15. Help your fellow hobos whenever and wherever needed, you may need their help someday.


h/t to @codinghorror

Bookmarked on May 03, 2018 at 09:46PM

👓 Instagram import in Micro.blog | Manton Reece

Read Instagram import in Micro.blog by Manton Reece (manton.org)
Micro.blog for Mac version 1.3 is now available. It features a brand new import feature for uploading an archive of Instagram photos to your blog.

This is an awesome development. I do wish it wasn’t so MacOS-centric, but hopefully its one of many export/import tools that shows up to improve peoples’ ownership and portability of their data.

👓 Trump’s Lawyer Went to the Worst Law School in America | Politico

Read Trump’s Lawyer Went to the Worst Law School in America (POLITICO Magazine)
Michael Cohen’s alma mater has long been a punchline in the legal world.

👓 As the ‘King of Debt,’ Trump borrowed to build his empire. Then he began spending hundreds of millions in cash. | Washington Post

Read As the ‘King of Debt,’ Trump borrowed to build his empire. Then he began spending hundreds of millions in cash. by Jonathan O'Connell, David A. Fahrenthold and Jack Gillum (Washington Post)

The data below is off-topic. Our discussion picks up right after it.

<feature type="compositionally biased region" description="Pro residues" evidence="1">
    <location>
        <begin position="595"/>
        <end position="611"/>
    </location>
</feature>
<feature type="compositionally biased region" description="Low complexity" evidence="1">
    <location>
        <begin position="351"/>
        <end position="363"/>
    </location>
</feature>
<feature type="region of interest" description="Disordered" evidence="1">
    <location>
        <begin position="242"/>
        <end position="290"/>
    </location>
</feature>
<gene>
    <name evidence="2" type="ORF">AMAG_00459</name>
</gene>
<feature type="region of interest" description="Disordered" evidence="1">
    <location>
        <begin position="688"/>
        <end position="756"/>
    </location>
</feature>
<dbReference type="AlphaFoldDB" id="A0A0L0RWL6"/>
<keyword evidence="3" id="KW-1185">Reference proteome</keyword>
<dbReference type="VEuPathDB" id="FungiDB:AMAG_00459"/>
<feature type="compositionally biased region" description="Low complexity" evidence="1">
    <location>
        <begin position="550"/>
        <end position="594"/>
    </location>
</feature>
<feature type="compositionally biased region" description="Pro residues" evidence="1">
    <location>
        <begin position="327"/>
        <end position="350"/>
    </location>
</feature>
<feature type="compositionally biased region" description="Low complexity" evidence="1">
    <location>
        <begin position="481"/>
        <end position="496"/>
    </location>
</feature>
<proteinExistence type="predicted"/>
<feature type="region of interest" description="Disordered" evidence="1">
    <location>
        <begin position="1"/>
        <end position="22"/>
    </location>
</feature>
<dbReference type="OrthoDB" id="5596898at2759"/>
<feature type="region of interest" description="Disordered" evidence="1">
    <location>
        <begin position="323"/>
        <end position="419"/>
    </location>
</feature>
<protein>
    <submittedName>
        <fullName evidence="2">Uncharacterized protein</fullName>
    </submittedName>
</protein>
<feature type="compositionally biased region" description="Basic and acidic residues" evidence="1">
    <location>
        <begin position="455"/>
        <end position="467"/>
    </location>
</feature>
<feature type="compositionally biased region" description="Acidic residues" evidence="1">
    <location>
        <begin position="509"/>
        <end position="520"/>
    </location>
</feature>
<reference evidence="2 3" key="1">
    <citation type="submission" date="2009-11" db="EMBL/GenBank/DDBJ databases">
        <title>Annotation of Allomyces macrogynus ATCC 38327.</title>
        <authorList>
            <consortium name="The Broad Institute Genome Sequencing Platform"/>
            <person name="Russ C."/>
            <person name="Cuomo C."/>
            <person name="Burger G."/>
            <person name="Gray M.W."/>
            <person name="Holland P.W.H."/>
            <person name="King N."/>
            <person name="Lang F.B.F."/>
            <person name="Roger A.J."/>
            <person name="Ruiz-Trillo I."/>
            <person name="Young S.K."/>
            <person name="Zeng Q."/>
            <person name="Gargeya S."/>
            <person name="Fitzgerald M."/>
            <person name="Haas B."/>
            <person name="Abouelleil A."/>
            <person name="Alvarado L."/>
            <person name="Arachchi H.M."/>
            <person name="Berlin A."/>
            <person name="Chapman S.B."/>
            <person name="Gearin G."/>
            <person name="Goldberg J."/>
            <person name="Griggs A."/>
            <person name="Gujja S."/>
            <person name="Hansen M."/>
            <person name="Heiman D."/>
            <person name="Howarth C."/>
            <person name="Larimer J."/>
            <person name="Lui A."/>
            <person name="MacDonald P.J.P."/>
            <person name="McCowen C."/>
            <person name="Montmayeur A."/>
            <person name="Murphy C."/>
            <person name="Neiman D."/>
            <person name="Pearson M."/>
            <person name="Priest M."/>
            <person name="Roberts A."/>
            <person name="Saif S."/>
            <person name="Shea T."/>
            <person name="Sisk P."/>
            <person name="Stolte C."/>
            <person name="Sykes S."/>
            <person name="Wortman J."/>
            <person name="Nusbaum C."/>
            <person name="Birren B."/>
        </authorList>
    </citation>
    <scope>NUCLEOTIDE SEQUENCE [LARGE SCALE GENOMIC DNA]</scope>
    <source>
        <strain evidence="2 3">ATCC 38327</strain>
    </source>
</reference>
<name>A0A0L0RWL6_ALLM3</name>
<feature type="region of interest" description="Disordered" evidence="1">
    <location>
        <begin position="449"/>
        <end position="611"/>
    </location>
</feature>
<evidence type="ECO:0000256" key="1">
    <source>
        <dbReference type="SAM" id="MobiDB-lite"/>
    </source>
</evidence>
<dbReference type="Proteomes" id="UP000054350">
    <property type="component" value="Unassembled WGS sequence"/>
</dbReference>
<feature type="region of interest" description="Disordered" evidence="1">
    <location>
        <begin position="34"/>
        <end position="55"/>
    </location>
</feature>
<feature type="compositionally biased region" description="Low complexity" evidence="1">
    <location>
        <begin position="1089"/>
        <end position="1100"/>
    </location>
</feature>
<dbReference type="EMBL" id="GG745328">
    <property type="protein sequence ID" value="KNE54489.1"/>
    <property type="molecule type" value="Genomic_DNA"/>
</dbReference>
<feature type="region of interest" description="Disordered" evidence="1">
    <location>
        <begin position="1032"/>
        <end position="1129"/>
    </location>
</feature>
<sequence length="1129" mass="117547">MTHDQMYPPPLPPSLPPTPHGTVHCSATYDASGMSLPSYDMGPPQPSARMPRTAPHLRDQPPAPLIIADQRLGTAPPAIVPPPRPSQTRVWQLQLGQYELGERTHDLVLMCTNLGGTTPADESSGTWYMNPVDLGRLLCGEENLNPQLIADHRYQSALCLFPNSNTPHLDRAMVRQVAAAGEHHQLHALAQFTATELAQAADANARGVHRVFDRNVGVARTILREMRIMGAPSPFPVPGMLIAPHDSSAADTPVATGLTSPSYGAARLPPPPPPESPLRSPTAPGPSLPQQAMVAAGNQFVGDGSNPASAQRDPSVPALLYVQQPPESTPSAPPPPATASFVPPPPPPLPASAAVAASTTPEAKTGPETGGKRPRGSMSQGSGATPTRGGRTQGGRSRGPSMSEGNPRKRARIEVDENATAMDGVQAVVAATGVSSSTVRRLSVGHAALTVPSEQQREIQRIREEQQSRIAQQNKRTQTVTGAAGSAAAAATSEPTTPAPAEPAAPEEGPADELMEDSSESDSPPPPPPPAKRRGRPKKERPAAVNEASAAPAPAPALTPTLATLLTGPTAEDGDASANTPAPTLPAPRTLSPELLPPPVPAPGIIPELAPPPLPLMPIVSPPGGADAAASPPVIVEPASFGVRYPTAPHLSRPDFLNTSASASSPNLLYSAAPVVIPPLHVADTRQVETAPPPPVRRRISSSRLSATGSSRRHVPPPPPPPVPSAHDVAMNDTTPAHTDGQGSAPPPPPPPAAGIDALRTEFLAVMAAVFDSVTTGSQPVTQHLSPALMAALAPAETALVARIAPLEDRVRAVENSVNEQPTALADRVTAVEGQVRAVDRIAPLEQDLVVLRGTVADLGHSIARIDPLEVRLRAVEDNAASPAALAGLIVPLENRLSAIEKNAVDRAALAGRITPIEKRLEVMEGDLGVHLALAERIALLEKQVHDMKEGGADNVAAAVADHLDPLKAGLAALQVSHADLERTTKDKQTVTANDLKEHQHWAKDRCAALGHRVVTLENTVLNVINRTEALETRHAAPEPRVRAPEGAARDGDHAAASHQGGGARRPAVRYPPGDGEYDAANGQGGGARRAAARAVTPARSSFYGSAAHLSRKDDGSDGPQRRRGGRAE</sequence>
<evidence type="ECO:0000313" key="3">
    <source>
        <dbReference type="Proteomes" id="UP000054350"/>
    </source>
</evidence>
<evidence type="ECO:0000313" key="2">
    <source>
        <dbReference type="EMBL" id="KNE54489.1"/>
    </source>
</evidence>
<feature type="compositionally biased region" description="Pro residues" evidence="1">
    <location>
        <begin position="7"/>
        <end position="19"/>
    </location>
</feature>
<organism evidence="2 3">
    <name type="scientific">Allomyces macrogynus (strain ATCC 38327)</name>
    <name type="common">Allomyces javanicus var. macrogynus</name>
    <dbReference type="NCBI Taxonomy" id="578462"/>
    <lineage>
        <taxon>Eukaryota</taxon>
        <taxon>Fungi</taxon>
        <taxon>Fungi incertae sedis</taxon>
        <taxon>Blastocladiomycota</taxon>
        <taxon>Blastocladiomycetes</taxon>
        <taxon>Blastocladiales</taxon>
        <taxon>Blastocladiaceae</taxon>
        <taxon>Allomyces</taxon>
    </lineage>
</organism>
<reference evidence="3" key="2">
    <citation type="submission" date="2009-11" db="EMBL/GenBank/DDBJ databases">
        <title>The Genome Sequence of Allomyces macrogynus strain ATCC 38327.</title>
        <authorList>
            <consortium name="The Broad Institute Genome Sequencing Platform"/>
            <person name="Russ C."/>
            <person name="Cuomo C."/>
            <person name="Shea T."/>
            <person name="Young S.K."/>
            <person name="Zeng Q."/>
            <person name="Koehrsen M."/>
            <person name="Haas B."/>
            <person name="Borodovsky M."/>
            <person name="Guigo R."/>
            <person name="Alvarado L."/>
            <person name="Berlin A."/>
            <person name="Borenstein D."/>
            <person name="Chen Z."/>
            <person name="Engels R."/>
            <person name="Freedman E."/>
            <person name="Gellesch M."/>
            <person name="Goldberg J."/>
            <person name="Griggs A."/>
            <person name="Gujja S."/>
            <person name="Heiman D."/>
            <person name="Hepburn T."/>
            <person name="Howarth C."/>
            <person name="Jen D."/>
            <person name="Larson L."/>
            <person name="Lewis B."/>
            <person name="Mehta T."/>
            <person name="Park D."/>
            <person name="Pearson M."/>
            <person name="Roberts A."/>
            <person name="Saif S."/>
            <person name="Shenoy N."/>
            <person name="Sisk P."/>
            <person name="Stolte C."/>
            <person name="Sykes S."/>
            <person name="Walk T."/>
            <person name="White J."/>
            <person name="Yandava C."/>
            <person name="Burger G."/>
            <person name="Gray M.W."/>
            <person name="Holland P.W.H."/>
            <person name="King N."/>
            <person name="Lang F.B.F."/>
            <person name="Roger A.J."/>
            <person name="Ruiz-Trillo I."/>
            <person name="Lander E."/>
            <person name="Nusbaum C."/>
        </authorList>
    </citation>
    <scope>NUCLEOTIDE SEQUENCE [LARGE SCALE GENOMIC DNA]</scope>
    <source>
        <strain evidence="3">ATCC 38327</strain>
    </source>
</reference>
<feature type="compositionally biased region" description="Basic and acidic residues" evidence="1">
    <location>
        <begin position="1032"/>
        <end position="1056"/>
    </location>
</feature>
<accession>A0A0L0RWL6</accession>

In the nine years before he ran for president, Donald Trump’s company spent more than $400 million in cash on new properties — including 14 transactions paid for in full, without borrowing from banks — during a buying binge that defied real estate industry practices and Trump’s own history as the self-described “King of Debt.”

Given the mediocrity of Trump’s business while he was doing roughly what everyone else was doing, I’m even more skeptical of his ability to float a business with the numbers presented here. Based on now better researched reports, Trump only had a fraction of the wealth he’s always said he had. Unless his political position is being heavily leveraged now, I’m not sure how he’s staying in business. These back of the envelope numbers make Trump’s concerns even more suspicious.

One of the things not being reported in the Mueller investigation is investigation into Trump’s businesses and finances. I’d have to imagine that they’re looking into his tax records and business dealings more closely than has been reported.

❤️ VioricaMarian1 tweet about afternoon classes

Liked a tweet by Viorica MarianViorica Marian (Twitter)

I wonder what a statistical analysis would do to improve peoples’ lives if registrars attempted to put the mass of classes in the middle of the day? Would educational outcomes improve along with peoples’ psyches? Many schedulers are trying to maximize based on the scarcity of classroom resources. What if they maximized on mental health and classroom performance? Is classroom scheduling potentially a valuable public health tool?